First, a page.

Solar Mass Loss, the Astronomical Unit, and the Scale of the Solar System
Abstract
The radiative and particulate loss of mass by the Sun, 9.13*10^14 Solar masses per year or more causes the orbits of the planets to expand at the same rate, and their periods to lengthen at twice this rate. Unfortunately, under the present definition of the Astronomical Unit (AU) based on the fixed Gaussian gravity constant kGS = 0.01720209895 (AU)^1.5/day, the value AUmet of the AU in meters must decrease at 1/3 this rate, all these rates being expressed logarithmically. The progress of the planets along their orbits slows quadratically with time. For example, in one century Mercury would lag behind the position predicted using constant solar mass by almost 1.4 km, in two centuries 5.5 km. The value of AUmet can be made constant by redefining it, based on a reference solar mass unit, such as the solar mass at J2000; else, the solar Gaussian gravity constant kGS used in defining the AU could be redefined proportional to the square root of the solar mass. Improved accuracy of the ephemerides would impose useful bounds on losses due to axion emission (Sikivie 2005). With no axion emission the Earth's semimajor axis grows 1.37 m/cy; with the maximum allowable such emission the result is 1.57 m/cy. Under reasonable assumptions about alternate gravity theories, radar delay data are used to show that the effect of a changing Newtonian gravity constant is negligible.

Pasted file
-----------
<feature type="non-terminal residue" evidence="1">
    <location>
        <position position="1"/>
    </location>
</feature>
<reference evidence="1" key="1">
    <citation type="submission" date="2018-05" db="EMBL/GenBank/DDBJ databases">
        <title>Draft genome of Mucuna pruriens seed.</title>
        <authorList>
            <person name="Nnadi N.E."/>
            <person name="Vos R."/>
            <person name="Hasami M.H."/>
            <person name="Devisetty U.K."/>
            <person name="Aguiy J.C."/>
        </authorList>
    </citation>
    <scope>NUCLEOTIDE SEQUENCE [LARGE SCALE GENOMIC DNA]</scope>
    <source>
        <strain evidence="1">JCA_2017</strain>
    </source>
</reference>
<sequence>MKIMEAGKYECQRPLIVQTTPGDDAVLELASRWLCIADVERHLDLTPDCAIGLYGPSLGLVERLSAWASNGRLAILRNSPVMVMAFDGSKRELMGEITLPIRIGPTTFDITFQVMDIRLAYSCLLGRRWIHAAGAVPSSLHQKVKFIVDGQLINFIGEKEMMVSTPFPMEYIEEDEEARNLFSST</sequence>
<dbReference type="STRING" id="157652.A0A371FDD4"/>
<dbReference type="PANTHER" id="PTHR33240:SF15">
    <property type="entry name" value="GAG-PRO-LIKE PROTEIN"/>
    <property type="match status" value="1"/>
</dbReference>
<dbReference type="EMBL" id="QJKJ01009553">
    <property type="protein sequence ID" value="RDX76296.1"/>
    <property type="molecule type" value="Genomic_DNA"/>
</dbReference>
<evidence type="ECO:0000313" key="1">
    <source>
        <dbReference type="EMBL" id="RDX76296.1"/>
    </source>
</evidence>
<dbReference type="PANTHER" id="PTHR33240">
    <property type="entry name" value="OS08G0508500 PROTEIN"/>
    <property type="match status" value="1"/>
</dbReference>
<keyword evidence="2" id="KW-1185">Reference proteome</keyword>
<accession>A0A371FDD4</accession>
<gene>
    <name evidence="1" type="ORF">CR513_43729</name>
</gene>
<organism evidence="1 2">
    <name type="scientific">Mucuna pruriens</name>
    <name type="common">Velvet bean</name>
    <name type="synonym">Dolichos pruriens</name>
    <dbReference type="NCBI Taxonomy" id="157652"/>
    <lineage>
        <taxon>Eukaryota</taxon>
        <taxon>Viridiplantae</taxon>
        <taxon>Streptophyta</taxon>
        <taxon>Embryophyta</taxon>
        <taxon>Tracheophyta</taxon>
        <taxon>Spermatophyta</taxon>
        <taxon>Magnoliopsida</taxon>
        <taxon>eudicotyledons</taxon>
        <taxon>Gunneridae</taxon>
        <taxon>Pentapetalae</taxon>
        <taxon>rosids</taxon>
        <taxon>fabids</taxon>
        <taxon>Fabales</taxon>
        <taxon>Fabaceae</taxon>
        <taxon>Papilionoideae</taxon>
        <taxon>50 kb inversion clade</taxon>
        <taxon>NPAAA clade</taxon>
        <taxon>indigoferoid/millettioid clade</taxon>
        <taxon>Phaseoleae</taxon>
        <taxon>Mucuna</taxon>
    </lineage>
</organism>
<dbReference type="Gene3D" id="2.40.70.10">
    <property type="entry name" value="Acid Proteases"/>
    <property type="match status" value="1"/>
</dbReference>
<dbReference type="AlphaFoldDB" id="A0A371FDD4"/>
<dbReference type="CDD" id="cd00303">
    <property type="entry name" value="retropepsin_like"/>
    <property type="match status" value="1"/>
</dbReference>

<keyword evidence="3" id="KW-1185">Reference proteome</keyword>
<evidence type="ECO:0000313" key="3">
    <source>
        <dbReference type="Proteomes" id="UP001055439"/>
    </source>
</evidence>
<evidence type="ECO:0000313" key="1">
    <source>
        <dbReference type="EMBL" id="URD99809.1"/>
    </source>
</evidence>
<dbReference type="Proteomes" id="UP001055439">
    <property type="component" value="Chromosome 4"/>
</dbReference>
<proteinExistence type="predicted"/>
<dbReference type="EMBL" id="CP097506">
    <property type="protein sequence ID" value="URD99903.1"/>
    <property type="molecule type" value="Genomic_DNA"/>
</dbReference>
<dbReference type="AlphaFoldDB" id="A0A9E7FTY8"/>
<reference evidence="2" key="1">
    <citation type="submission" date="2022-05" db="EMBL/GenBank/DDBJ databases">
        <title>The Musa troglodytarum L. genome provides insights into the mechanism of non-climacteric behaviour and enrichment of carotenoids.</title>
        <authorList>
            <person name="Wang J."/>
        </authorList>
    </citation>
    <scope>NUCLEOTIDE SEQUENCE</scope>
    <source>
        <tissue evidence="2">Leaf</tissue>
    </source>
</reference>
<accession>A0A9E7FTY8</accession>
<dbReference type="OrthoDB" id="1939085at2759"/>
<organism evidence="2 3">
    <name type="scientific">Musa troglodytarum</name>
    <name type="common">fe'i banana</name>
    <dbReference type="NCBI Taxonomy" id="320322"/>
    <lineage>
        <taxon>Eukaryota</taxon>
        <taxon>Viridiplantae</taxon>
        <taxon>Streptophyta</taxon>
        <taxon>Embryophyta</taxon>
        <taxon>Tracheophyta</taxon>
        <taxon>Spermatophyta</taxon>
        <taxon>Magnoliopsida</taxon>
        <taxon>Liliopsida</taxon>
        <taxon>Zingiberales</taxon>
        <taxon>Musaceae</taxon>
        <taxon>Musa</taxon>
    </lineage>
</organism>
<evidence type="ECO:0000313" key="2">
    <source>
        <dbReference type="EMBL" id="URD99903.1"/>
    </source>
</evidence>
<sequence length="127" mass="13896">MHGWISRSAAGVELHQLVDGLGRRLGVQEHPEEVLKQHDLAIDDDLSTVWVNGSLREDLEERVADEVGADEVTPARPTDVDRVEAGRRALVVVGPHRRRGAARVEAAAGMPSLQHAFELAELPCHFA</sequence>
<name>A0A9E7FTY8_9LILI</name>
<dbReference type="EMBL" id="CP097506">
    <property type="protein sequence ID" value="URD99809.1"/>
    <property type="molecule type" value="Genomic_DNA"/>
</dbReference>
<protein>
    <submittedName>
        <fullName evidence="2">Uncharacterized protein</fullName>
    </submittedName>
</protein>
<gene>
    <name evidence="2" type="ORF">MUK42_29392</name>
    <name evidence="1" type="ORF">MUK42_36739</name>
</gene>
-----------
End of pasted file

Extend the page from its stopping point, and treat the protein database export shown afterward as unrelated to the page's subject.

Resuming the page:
Publication:

arXiv eprints
 Pub Date:
 January 2008
 arXiv:
 arXiv:0801.3807
 Bibcode:
 2008arXiv0801.3807N
 Keywords:

 Astrophysics
 EPrint:
 31 pages, submitted to Celestial Mechanics and Dynamical Astronomy